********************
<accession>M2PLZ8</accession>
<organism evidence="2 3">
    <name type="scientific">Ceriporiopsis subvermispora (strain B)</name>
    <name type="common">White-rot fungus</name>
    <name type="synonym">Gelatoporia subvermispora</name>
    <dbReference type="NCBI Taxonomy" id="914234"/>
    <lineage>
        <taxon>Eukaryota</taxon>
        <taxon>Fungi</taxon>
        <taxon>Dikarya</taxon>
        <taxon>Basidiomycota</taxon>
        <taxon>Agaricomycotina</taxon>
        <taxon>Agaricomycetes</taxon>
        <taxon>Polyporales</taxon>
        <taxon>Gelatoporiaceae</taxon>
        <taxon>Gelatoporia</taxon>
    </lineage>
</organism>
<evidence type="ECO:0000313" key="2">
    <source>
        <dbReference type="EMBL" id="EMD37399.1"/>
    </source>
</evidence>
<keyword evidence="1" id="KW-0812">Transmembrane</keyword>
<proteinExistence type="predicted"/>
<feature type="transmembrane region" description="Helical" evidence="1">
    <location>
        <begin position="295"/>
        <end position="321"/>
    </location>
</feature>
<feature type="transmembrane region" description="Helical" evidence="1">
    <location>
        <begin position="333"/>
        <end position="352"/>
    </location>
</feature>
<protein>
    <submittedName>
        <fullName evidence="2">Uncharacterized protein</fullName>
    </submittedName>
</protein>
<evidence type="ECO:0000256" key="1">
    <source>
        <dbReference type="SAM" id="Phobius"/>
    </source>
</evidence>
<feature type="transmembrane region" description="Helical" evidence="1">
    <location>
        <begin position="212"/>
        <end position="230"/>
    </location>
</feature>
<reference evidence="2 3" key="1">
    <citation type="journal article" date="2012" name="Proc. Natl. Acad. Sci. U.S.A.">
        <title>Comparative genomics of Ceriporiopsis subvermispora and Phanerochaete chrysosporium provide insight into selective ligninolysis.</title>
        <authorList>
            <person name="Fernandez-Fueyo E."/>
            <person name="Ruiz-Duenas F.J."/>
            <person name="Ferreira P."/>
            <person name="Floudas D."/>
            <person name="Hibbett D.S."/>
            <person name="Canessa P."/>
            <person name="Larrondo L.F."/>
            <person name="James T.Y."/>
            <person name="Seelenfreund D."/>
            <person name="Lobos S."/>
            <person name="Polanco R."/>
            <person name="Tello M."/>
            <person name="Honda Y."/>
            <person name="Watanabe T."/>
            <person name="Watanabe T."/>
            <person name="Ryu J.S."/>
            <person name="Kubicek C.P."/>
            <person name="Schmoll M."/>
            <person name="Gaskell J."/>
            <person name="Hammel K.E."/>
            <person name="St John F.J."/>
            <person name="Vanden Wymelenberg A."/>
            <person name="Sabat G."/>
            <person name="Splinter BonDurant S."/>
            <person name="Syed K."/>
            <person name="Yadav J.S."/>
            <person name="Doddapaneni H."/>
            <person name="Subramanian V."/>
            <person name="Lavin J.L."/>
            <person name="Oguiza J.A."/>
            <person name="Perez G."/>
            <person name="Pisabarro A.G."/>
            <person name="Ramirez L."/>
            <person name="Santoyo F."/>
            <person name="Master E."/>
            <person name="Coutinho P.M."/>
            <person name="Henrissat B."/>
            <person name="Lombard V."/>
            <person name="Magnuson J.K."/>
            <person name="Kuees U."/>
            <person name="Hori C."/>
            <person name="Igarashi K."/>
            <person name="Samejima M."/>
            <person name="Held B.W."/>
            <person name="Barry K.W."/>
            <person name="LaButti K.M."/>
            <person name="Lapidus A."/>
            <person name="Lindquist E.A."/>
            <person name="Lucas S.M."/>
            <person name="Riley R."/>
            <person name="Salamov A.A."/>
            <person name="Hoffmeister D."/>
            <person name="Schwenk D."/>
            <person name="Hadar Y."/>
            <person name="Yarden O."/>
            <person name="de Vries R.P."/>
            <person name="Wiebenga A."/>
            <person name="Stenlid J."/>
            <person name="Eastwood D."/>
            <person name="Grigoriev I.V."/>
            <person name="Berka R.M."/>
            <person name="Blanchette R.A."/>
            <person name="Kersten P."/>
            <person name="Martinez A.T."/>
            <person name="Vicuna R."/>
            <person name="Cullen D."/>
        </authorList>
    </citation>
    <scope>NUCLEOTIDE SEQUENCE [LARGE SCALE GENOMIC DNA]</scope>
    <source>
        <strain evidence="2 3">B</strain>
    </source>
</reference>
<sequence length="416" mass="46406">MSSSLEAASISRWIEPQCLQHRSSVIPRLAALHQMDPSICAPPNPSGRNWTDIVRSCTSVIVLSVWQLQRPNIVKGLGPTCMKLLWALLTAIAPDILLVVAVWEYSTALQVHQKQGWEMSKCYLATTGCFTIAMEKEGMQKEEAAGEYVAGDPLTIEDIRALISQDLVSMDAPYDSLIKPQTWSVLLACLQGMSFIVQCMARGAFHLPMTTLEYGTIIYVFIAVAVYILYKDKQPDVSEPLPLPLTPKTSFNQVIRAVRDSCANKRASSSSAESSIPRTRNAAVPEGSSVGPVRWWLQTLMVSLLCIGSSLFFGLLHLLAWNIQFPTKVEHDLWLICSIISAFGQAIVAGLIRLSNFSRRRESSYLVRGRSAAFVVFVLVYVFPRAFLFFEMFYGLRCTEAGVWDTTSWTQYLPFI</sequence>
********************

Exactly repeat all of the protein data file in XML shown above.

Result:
<accession>M2PLZ8</accession>
<organism evidence="2 3">
    <name type="scientific">Ceriporiopsis subvermispora (strain B)</name>
    <name type="common">White-rot fungus</name>
    <name type="synonym">Gelatoporia subvermispora</name>
    <dbReference type="NCBI Taxonomy" id="914234"/>
    <lineage>
        <taxon>Eukaryota</taxon>
        <taxon>Fungi</taxon>
        <taxon>Dikarya</taxon>
        <taxon>Basidiomycota</taxon>
        <taxon>Agaricomycotina</taxon>
        <taxon>Agaricomycetes</taxon>
        <taxon>Polyporales</taxon>
        <taxon>Gelatoporiaceae</taxon>
        <taxon>Gelatoporia</taxon>
    </lineage>
</organism>
<evidence type="ECO:0000313" key="2">
    <source>
        <dbReference type="EMBL" id="EMD37399.1"/>
    </source>
</evidence>
<keyword evidence="1" id="KW-0812">Transmembrane</keyword>
<proteinExistence type="predicted"/>
<feature type="transmembrane region" description="Helical" evidence="1">
    <location>
        <begin position="295"/>
        <end position="321"/>
    </location>
</feature>
<feature type="transmembrane region" description="Helical" evidence="1">
    <location>
        <begin position="333"/>
        <end position="352"/>
    </location>
</feature>
<protein>
    <submittedName>
        <fullName evidence="2">Uncharacterized protein</fullName>
    </submittedName>
</protein>
<evidence type="ECO:0000256" key="1">
    <source>
        <dbReference type="SAM" id="Phobius"/>
    </source>
</evidence>
<feature type="transmembrane region" description="Helical" evidence="1">
    <location>
        <begin position="212"/>
        <end position="230"/>
    </location>
</feature>
<reference evidence="2 3" key="1">
    <citation type="journal article" date="2012" name="Proc. Natl. Acad. Sci. U.S.A.">
        <title>Comparative genomics of Ceriporiopsis subvermispora and Phanerochaete chrysosporium provide insight into selective ligninolysis.</title>
        <authorList>
            <person name="Fernandez-Fueyo E."/>
            <person name="Ruiz-Duenas F.J."/>
            <person name="Ferreira P."/>
            <person name="Floudas D."/>
            <person name="Hibbett D.S."/>
            <person name="Canessa P."/>
            <person name="Larrondo L.F."/>
            <person name="James T.Y."/>
            <person name="Seelenfreund D."/>
            <person name="Lobos S."/>
            <person name="Polanco R."/>
            <person name="Tello M."/>
            <person name="Honda Y."/>
            <person name="Watanabe T."/>
            <person name="Watanabe T."/>
            <person name="Ryu J.S."/>
            <person name="Kubicek C.P."/>
            <person name="Schmoll M."/>
            <person name="Gaskell J."/>
            <person name="Hammel K.E."/>
            <person name="St John F.J."/>
            <person name="Vanden Wymelenberg A."/>
            <person name="Sabat G."/>
            <person name="Splinter BonDurant S."/>
            <person name="Syed K."/>
            <person name="Yadav J.S."/>
            <person name="Doddapaneni H."/>
            <person name="Subramanian V."/>
            <person name="Lavin J.L."/>
            <person name="Oguiza J.A."/>
            <person name="Perez G."/>
            <person name="Pisabarro A.G."/>
            <person name="Ramirez L."/>
            <person name="Santoyo F."/>
            <person name="Master E."/>
            <person name="Coutinho P.M."/>
            <person name="Henrissat B."/>
            <person name="Lombard V."/>
            <person name="Magnuson J.K."/>
            <person name="Kuees U."/>
            <person name="Hori C."/>
            <person name="Igarashi K."/>
            <person name="Samejima M."/>
            <person name="Held B.W."/>
            <person name="Barry K.W."/>
            <person name="LaButti K.M."/>
            <person name="Lapidus A."/>
            <person name="Lindquist E.A."/>
            <person name="Lucas S.M."/>
            <person name="Riley R."/>
            <person name="Salamov A.A."/>
            <person name="Hoffmeister D."/>
            <person name="Schwenk D."/>
            <person name="Hadar Y."/>
            <person name="Yarden O."/>
            <person name="de Vries R.P."/>
            <person name="Wiebenga A."/>
            <person name="Stenlid J."/>
            <person name="Eastwood D."/>
            <person name="Grigoriev I.V."/>
            <person name="Berka R.M."/>
            <person name="Blanchette R.A."/>
            <person name="Kersten P."/>
            <person name="Martinez A.T."/>
            <person name="Vicuna R."/>
            <person name="Cullen D."/>
        </authorList>
    </citation>
    <scope>NUCLEOTIDE SEQUENCE [LARGE SCALE GENOMIC DNA]</scope>
    <source>
        <strain evidence="2 3">B</strain>
    </source>
</reference>
<sequence length="416" mass="46406">MSSSLEAASISRWIEPQCLQHRSSVIPRLAALHQMDPSICAPPNPSGRNWTDIVRSCTSVIVLSVWQLQRPNIVKGLGPTCMKLLWALLTAIAPDILLVVAVWEYSTALQVHQKQGWEMSKCYLATTGCFTIAMEKEGMQKEEAAGEYVAGDPLTIEDIRALISQDLVSMDAPYDSLIKPQTWSVLLACLQGMSFIVQCMARGAFHLPMTTLEYGTIIYVFIAVAVYILYKDKQPDVSEPLPLPLTPKTSFNQVIRAVRDSCANKRASSSSAESSIPRTRNAAVPEGSSVGPVRWWLQTLMVSLLCIGSSLFFGLLHLLAWNIQFPTKVEHDLWLICSIISAFGQAIVAGLIRLSNFSRRRESSYLVRGRSAAFVVFVLVYVFPRAFLFFEMFYGLRCTEAGVWDTTSWTQYLPFI</sequence>